Let's Grow Together
"We work to grow awareness and understanding of agriculture through education"
Keep Scrolling for FREE Resources. Can't find what you're looking for? We have even more at the Farm Bureau office in Shelbyville. Email Mrs. Agney at email@example.com for additional lesson plans, resources and materials.
A none from Mrs. Agney, Shelby County Ag in the Classroom Coordinator:
Hello and Welcome to the 2021-2022 School Year! I am excited to begin my 6th year as the Shelby County Ag in the Classroom Coordinator with Shelby County Farm Bureau! These past few years have been a challenge, but we rose to the occasion and are better educators because of it!
Over the course of this last year, I changed a few new things. One, is beginning my "Follow-up Friday" emails. This is an email every week or every other week depending on the information and activities that I send out to the teachers of Shelby County. This is just a way to stay in touch with you and for you to stay in the "know" with all the ag education.
If you don't receive these emails and updates and would like to, please email me your contact information at firstname.lastname@example.org and I will be more than happy to add you to my list.
Another thing that is changing is my Ag Advisory Council. This is where you tell me what kind of lessons you would like the resources you need. This Council meets 4 times throughout the year to go over what Ag in the Classroom is doing, and to brainstorm new ideas and activities for the program. Your opinion matters to me, and can make a difference! If this is something you would like to be a part of, email me, or check out my calendar for dates and times!
Thank you for supporting Ag Education in Shelby County! ~ Mrs. Agney
AITC 2021-2022 School Calendar
All education materials posted to our website are from National Ag in the Classroom OR Illinois Ag in the Classroom.
"Kahoot offers online quizzes that are easy to use and even easier to make from your computer or mobile device. You can find our quizzes at GetKahoot.com by searching the public Kahoots page for ILAgintheclassroom. Then have your students navigate to Kahoot.it to play along and respond to the quiz questions!"
Any Grade Level Resources
National Agriculture in the Classroom
Ag Gaming & WebQuests
- Journey 2050 (Age 13-Adult)
- Farmers 2050 (Ages 13-Adult)
- My American Farm (Ages 5-12)
- From Seed to Shelf (Ages 12-Adult)
- Range Rambler
- Eggville Escapades (Ages 8-12)
- Project Ag BAdge - Fall 2019
Virtual Farm Tours
- 360 Agriculture
- Egg and Poultry Farms
- Pig Farms
- Crop Farms
- Dairy Farms and Milk Processing
- Sheep Farms
- Beef Cattle Farms
- Fruit and Vegtable Farms
- Specialty Farms
EVERYDAY is EARTH Day!
We have wind, soil, water, and let's not forget the sun! The Circle of Earth Bracelet is a great lesson and reminder that we are caretakers of the Earth.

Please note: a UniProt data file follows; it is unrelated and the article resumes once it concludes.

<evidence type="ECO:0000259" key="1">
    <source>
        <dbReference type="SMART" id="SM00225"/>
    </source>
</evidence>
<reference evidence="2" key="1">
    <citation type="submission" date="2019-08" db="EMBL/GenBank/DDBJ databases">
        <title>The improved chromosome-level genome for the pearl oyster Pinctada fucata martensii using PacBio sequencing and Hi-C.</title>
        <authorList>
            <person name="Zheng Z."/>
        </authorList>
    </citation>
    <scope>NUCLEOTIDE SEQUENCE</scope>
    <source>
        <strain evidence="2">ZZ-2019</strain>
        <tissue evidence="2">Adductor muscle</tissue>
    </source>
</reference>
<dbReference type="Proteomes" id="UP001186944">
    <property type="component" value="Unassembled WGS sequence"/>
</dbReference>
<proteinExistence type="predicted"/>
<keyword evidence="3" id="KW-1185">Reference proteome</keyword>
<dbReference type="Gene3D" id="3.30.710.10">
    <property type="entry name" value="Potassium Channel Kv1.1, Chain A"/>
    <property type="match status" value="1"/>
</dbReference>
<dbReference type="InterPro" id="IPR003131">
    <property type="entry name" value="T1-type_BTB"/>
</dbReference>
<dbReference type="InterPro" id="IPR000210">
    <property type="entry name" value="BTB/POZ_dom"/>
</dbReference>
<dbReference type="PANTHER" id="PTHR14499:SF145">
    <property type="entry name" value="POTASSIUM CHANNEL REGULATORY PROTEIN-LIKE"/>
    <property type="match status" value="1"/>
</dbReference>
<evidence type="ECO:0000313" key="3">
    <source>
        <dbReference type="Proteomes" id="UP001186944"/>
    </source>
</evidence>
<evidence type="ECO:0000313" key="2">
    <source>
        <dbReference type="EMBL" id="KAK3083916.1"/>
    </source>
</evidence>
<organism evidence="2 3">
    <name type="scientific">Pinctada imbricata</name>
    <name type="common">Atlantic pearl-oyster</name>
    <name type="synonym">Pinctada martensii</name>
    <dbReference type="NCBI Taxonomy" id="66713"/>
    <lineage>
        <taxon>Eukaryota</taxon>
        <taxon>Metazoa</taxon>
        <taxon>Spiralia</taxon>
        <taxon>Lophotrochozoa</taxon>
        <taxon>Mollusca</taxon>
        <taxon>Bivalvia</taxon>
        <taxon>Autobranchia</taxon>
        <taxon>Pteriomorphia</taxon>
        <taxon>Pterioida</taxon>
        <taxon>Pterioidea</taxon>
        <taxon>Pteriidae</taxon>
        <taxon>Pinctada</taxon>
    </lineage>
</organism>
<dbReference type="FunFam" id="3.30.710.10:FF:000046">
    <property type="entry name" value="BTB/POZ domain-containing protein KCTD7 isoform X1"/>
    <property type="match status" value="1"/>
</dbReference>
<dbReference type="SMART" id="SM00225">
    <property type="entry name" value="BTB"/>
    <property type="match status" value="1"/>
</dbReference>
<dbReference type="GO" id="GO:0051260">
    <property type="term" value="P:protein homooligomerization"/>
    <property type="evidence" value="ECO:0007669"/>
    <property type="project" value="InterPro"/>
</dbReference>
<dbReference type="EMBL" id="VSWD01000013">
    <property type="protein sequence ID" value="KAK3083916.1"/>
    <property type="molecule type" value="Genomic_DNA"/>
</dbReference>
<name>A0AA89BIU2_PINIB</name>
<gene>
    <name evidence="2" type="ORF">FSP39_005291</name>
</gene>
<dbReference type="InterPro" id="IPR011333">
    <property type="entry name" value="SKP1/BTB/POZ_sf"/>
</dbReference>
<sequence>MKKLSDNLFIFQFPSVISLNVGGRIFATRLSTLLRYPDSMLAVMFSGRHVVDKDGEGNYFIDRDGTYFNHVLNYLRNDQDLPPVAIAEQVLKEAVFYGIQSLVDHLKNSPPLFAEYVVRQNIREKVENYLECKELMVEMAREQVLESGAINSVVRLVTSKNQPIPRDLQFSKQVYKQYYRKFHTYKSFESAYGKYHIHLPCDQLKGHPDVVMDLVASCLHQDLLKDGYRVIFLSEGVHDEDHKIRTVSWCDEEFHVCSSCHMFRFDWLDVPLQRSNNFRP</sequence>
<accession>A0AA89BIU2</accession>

One way farmers help as caretakers is by planting "double crop". With this lesson, you'll learn the benefits to a double crop and how farmers are doing their part to take care of the Earth.
Why Farmers Double Crop Lesson
Remember, without Agriculture you wouldn't have food, clothes, or in some cases fuel, and where do farmers get it from, The Earth! Another way we can celebrate Earth Day is by cutting back on our
food waste! In 2018, Americans wasted close to $160 BILLION in food! With some Americans going hungry, there should be no waste! With the Food Keeper Lesson, students will learn more about "expiration dates" and "good thru" dates on their food. Also, how GMO's, or Genetically Modified Organisms, are actually helping to decrease food waste in the world!
Egg-Citing Things Might Happen...
Soil and Seeds- First Day Of Spring!
Nutrients Help Plants Grow
Farmers must take good care of the soil so they can grow the best food possible. Modern technologies allow the farmers to test the soil for adequate nutrients. By testing the soil, farmers use the exact amount of nutrients to maximize plant growth and maintain soil health.
Nitrogen - Nitrogen is found in the air and soil. Many crops use nitrogen. That means farmers and gardeners add more to the soil to replace what's been used. One way farmers add nitrogen to the soil is to plant different crops, at different times, in the same field. A farmer will grow corn in the field one year and plant soybeans in that field the next year. Growing corn takes nitrogen out of the soil, but growing soybeans put nitrogen back into the soil.
Phosphorus - Phosphorus helps plants store and use energy from the sun to make food for themselves. This process is called photosynthesis. Plants need large amounts of phosphorus as they begin to grow and when the weather turns scold. Phosphorus comes from mined rock phosphate, which is then processed into a form that can be easily absorbed by plants. Plants need large amounts of phosphorous to store and use energy from the sun to make food. This process is called photosynthesis. Phosphorous also promotes root growth and winter hardiness.
Potassium - Potassium makes cotton from cotton plants stronger, helps fruit stay fresher longer, and helps grass stay greener. Potassium helps plants survive droughts, diseases, and very hot and cold temperatures. It also helps plants produce starches, controls root growth, and opens and closes pores for water. Potassium is found in the soil ut only a small amount is available to plants. That's why farmers add potassium fertilizer to soil.